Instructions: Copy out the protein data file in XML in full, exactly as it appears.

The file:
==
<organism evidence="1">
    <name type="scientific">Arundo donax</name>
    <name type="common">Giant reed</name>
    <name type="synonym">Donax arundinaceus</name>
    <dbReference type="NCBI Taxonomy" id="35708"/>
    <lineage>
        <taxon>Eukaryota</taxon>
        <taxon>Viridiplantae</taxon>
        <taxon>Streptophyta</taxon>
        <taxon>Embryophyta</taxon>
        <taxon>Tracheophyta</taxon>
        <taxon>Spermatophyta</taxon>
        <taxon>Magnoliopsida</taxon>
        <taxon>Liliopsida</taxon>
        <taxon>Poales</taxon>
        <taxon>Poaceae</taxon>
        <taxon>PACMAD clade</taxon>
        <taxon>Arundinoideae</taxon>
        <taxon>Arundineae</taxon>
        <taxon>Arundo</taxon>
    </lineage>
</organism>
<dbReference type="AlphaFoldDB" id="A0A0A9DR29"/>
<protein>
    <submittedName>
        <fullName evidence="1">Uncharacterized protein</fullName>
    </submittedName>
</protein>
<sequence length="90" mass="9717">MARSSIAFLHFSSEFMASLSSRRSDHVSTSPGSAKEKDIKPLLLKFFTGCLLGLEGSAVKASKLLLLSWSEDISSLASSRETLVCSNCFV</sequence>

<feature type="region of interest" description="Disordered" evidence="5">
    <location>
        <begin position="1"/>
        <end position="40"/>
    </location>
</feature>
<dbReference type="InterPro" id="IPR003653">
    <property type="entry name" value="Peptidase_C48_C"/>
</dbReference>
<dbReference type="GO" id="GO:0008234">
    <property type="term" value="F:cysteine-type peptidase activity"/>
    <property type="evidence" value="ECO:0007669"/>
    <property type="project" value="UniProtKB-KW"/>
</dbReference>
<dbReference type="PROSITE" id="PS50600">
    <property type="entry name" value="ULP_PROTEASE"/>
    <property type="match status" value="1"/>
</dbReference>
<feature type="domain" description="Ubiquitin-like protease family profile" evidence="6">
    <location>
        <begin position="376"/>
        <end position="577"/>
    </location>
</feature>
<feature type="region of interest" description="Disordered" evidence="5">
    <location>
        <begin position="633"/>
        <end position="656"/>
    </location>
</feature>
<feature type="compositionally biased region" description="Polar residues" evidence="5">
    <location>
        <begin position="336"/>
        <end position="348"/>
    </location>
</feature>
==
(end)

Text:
<organism evidence="1">
    <name type="scientific">Arundo donax</name>
    <name type="common">Giant reed</name>
    <name type="synonym">Donax arundinaceus</name>
    <dbReference type="NCBI Taxonomy" id="35708"/>
    <lineage>
        <taxon>Eukaryota</taxon>
        <taxon>Viridiplantae</taxon>
        <taxon>Streptophyta</taxon>
        <taxon>Embryophyta</taxon>
        <taxon>Tracheophyta</taxon>
        <taxon>Spermatophyta</taxon>
        <taxon>Magnoliopsida</taxon>
        <taxon>Liliopsida</taxon>
        <taxon>Poales</taxon>
        <taxon>Poaceae</taxon>
        <taxon>PACMAD clade</taxon>
        <taxon>Arundinoideae</taxon>
        <taxon>Arundineae</taxon>
        <taxon>Arundo</taxon>
    </lineage>
</organism>
<dbReference type="AlphaFoldDB" id="A0A0A9DR29"/>
<protein>
    <submittedName>
        <fullName evidence="1">Uncharacterized protein</fullName>
    </submittedName>
</protein>
<sequence length="90" mass="9717">MARSSIAFLHFSSEFMASLSSRRSDHVSTSPGSAKEKDIKPLLLKFFTGCLLGLEGSAVKASKLLLLSWSEDISSLASSRETLVCSNCFV</sequence>

<feature type="region of interest" description="Disordered" evidence="5">
    <location>
        <begin position="1"/>
        <end position="40"/>
    </location>
</feature>
<dbReference type="InterPro" id="IPR003653">
    <property type="entry name" value="Peptidase_C48_C"/>
</dbReference>
<dbReference type="GO" id="GO:0008234">
    <property type="term" value="F:cysteine-type peptidase activity"/>
    <property type="evidence" value="ECO:0007669"/>
    <property type="project" value="UniProtKB-KW"/>
</dbReference>
<dbReference type="PROSITE" id="PS50600">
    <property type="entry name" value="ULP_PROTEASE"/>
    <property type="match status" value="1"/>
</dbReference>
<feature type="domain" description="Ubiquitin-like protease family profile" evidence="6">
    <location>
        <begin position="376"/>
        <end position="577"/>
    </location>
</feature>
<feature type="region of interest" description="Disordered" evidence="5">
    <location>
        <begin position="633"/>
        <end position="656"/>
    </location>
</feature>
<feature type="compositionally biased region" description="Polar residues" evidence="5">
    <location>
        <begin position="336"/>
        <end position="348"/>
    </location>
</feature>